Guitar Amps & Effects For Dummies
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Semi-acoustic refers to an electric guitar with a solid center block but acoustic chambers in its outer body wings. You’d think that semi-acoustic guitars would have arrived as an evolutionary step between the acoustic archtop electric of the 1930s and ’40s and the solidbody of the early ’50s, but they arrived good and proper with Gibson’s unveiling of the ES-335 model in 1958.

Gibson had released new thinline acoustic archtops (those with thinner than usual bodies) in 1955 and ’56 in the Byrdland, ES-350T, ES-125T, and ES-225T, all intended to be easier to play than the big-bodied jazz boxes. Gretsch unveiled its own somewhat reduced-bodied acoustic electrics, like the 6120 (the Chet Atkins Hollowbody).

As the solidbody electric gained in popularity, however, guitar makers wanted to capture some of the benefits of those designs in a guitar that would appeal to more traditional tastes. The ES-335 did exactly that — it was an instant hit as a result and has remained one of the most influential electric-guitar designs of the past 50-plus years.

The majority of semi-acoustic electrics, including those already mentioned, have glued-in necks and share certain sonic characteristics with set-neck solidbodies, while, unsurprisingly, taking other characteristics from archtop acoustic-electric guitars.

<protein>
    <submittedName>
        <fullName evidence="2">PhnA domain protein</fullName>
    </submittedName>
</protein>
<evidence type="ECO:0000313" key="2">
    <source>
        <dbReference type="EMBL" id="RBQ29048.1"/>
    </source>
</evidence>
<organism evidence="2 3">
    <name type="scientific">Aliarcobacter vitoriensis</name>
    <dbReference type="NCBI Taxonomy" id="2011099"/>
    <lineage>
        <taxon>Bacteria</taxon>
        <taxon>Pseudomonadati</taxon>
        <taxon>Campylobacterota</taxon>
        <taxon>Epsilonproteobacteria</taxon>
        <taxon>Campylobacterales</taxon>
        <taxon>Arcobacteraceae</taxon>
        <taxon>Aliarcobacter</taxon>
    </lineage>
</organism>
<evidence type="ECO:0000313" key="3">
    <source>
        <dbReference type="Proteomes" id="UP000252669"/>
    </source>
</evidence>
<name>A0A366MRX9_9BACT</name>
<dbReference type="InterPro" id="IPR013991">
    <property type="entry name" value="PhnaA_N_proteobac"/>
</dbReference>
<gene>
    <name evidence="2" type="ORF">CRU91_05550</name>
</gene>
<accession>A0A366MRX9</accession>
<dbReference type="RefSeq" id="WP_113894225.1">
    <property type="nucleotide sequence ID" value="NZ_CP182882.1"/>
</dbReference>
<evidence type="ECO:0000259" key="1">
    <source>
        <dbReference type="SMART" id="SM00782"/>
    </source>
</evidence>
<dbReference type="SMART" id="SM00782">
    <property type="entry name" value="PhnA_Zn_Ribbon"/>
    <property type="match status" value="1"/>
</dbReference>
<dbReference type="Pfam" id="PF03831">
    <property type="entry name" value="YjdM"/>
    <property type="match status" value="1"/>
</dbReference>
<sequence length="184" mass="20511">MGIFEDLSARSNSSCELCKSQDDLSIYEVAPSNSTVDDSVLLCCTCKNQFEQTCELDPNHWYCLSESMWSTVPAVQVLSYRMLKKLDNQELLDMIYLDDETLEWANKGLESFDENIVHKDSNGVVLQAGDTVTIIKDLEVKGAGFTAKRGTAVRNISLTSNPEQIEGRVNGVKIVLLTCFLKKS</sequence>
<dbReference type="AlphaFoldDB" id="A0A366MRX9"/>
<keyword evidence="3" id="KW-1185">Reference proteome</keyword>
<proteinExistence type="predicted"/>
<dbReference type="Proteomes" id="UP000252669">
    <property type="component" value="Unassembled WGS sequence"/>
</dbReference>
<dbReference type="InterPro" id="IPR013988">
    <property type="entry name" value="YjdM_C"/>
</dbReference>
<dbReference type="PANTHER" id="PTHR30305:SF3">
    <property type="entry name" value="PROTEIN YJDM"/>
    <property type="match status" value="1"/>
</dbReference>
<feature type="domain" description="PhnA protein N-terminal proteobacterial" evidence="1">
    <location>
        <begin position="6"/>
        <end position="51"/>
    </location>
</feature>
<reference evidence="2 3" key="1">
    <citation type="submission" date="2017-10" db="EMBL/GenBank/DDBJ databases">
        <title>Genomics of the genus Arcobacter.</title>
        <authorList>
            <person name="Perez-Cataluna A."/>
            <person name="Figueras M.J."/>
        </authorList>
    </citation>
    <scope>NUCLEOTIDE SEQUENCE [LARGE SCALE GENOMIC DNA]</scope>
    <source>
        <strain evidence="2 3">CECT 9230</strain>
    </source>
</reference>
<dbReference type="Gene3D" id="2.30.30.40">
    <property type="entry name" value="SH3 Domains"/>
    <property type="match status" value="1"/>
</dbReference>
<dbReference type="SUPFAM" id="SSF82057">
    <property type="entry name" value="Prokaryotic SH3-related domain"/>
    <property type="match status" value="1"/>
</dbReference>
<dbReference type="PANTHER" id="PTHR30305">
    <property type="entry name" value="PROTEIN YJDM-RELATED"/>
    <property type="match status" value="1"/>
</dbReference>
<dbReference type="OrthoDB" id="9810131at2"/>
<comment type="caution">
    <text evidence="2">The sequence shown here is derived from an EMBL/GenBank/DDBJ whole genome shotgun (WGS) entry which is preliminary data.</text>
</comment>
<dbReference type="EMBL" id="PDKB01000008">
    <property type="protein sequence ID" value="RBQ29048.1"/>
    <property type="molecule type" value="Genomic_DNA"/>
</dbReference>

Similarly, some — notably Rickenbacker’s 360 and its siblings — had through-neck construction, although the pickups and other components used on them tended to take them further from what’s traditional for that template. A few semis, such as the Fender Coronado and Harmony Rocket and the ilk from the 1960s, had bolt-on necks, which often contributed to a somewhat snappier, janglier tone.

Although it’s something of a misnomer, players and manufacturers today often use semi-acoustic or just semi for short to describe both guitars that have solid center blocks and those which are fully hollow but have thinner bodies than normal full-sized acoustic archtops.

True semi-acoustic electrics constitute an extremely popular category — thanks in large part to such guitars’ often-impressive versatility, as well as the light weight that can result from many such designs — and the world of semis continues to boom in an array of creative new makes and models that fill a wide range of players’ needs.

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Dave Hunter has made a career out of explaining the relationships between guitars and amp tone, and the technology that creates it. He has authored or coauthored dozens of books on guitar topics, columns in Guitar Player and Vintage Guitar magazines, and is considered a top authority on amps and effects.

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